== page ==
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Hunter Scott & USS Indianapolis

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Let's change things up a bit with something that popped up on my Tumblr that I find highly interesting. The little things that slip past, such as a Canadian liberating Dutch towns on his own, among numerous other historical happening. Always Googling making sure that the stories are legit because it's easy to spread misinformation. Even finding it impressive how a 12 year old cleared a captain's name from both curiousity & to clear any injustices simply by watching 'Jaws' to then finding out the history behind the ship itself. Jaws having little interesting 'eastereggs' within. Need to be cautious with your media.





- Hunter Scott:



- USS Indianapolis (CA-35):



- Tumblr Posting:






In his testimony, Scott said: "This is Captain McVay's dog tag from when he was a cadet at the Naval Academy. As you can see, it has his thumbprint on the back. I carry this as a reminder of my mission in the memory of a man who ended his own life in 1968. I carry this dog tag to remind me that only in the United States can one person make a difference no matter what the age. I carry this dog tag to remind me of the privilege and responsibility that I have to carry forward the torch of honor passed to me by the men of the USS Indianapolis."





USS Indianapolis’ captain, Charles B. McVay III. The sinking of Indianapolis is rather famous due to her delivery of nuclear materials just before it happened, and the amount of shark attacks afterward.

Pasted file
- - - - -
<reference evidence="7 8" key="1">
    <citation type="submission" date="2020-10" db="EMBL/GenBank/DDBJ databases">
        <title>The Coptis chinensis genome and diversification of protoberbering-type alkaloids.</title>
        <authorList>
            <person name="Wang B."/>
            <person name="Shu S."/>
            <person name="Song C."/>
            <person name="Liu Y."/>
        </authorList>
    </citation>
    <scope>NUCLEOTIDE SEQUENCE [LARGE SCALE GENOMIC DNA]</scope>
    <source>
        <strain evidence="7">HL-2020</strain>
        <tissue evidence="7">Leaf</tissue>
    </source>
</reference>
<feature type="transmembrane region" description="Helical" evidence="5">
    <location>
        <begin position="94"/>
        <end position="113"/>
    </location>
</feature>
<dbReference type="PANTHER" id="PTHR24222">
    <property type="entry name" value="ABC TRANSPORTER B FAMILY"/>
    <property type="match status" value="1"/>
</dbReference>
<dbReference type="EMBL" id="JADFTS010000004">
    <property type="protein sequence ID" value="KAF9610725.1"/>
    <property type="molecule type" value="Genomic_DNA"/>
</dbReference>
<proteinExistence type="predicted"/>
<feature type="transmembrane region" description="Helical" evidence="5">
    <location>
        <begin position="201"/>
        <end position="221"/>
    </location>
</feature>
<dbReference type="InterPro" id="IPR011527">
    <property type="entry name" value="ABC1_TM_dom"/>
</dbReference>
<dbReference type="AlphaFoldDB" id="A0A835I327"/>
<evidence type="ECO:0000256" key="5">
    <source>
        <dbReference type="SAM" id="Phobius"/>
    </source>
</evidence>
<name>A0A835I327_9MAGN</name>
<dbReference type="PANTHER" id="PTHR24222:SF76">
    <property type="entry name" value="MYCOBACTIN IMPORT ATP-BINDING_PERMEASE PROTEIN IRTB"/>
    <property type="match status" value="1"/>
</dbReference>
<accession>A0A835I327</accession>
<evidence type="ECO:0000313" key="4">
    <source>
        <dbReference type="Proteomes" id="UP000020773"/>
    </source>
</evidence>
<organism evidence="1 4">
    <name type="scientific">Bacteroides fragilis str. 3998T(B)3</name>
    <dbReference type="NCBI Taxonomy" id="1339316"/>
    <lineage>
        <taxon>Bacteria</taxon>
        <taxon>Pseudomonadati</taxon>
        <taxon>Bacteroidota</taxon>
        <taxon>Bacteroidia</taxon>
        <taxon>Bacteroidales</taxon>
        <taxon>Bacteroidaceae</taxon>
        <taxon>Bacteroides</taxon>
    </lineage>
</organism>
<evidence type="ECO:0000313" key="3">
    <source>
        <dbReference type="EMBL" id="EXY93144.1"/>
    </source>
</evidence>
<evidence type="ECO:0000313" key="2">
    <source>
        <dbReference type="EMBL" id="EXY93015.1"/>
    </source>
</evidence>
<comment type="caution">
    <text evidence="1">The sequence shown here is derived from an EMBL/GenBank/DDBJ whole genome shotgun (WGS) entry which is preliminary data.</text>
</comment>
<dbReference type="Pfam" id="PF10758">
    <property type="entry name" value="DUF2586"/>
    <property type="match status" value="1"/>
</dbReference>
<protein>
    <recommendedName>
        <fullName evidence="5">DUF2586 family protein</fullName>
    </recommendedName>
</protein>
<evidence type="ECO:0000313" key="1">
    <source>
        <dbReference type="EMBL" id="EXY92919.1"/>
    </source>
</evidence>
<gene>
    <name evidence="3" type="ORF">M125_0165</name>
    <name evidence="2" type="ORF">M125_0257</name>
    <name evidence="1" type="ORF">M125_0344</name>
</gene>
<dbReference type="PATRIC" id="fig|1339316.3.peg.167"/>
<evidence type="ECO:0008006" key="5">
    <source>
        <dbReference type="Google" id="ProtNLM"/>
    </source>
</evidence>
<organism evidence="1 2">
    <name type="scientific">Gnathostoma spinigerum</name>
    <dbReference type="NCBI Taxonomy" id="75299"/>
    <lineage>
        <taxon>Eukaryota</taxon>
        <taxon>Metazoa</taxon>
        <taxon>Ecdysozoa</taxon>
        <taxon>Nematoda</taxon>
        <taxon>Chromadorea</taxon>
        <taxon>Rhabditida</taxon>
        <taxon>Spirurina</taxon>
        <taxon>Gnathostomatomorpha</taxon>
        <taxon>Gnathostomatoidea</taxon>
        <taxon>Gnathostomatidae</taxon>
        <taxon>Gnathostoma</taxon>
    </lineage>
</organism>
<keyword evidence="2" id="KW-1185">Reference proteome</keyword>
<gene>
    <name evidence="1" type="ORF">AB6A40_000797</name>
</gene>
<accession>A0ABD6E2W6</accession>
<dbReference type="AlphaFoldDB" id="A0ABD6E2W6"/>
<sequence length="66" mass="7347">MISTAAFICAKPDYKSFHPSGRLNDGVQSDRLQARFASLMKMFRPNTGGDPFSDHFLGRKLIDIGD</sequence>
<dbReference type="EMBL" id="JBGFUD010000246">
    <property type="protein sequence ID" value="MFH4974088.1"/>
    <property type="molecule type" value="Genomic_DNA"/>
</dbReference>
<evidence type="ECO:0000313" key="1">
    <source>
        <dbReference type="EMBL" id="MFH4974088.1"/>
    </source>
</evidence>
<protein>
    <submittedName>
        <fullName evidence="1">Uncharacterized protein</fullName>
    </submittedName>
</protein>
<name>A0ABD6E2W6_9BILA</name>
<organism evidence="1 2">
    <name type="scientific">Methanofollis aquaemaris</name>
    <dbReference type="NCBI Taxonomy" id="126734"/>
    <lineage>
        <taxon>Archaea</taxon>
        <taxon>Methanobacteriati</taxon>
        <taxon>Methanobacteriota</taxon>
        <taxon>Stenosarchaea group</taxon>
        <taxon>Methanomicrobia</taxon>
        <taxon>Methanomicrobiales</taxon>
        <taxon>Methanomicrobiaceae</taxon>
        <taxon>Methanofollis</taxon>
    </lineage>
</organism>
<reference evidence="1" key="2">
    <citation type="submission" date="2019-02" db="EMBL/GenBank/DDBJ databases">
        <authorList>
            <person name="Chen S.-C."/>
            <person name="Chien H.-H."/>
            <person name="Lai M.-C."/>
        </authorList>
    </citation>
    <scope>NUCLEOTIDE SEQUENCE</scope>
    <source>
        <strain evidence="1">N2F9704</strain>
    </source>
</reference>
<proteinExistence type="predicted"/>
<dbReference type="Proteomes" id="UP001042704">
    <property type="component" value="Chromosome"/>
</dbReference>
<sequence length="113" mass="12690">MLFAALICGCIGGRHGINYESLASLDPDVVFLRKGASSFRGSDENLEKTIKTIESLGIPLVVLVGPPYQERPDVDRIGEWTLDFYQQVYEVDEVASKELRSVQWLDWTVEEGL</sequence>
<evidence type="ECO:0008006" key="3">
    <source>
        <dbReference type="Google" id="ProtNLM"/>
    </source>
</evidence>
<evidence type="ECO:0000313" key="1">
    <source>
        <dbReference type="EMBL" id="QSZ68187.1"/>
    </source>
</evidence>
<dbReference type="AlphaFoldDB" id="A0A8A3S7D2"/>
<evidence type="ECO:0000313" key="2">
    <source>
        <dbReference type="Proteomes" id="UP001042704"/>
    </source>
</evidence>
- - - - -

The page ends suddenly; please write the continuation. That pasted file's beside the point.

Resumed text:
Although naval authorities at Guam knew that on July 24, four days before the Indianapolis departed for Leyte, the destroyer escort USS Underhill had been sunk by a Japanese submarine within range of his path, McVay was not told. He was not told that ULTRA had found the Japanese submarine I-58 in the area. McVay also asked for an escort, since no capital ship without ASW weaponry had traversed dangerous waters without at least one escorting ship. He was denied. The routing officer of Guam decided an escort was “unnecessary” (and at the court martial, testified that the risk of submarines was “very slight”). And McVay was told of “submarine sightings” along his path, none had been confirmed. Such sightings were commonplace throughout the war and were generally ignored by navy commanders unless confirmed.

He was ordered to zig-zag “at his discretion” to avoid a submarine attack. No Navy directives in force at that time or since recommended, much less ordered, zigzagging at night in poor visibility. Unfortunately, that wasn’t enough, as two torpedoes from I-58 sank Indianapolis in twelve minutes. She sank on July 29, 1945, and her survivors were not found until August 2, when Lt. Wilbur C. Gwinn, the pilot of a Ventura scout-bomber, lost the weight from his navigational antenna trailing behind the plane, a loss which was to save the lives of 316 men. While crawling back through the fuselage of his plane to repair the thrashing antenna, Gwinn happened to glance down at the sea and noticed a long oil slick. Back in the cockpit, Gwinn dropped down to investigate, spotted men floating in the sea, and radioed for help. At 3:30 that afternoon Lt. R. Adrian Marks, flying a PBY Catalina, was the first to arrive on the scene. Horrified at the sight of sharks attacking men below him, Marks landed his flying boat in the sea, and, pulling a survivor aboard, he was the first to learn of the Indianapolis disaster.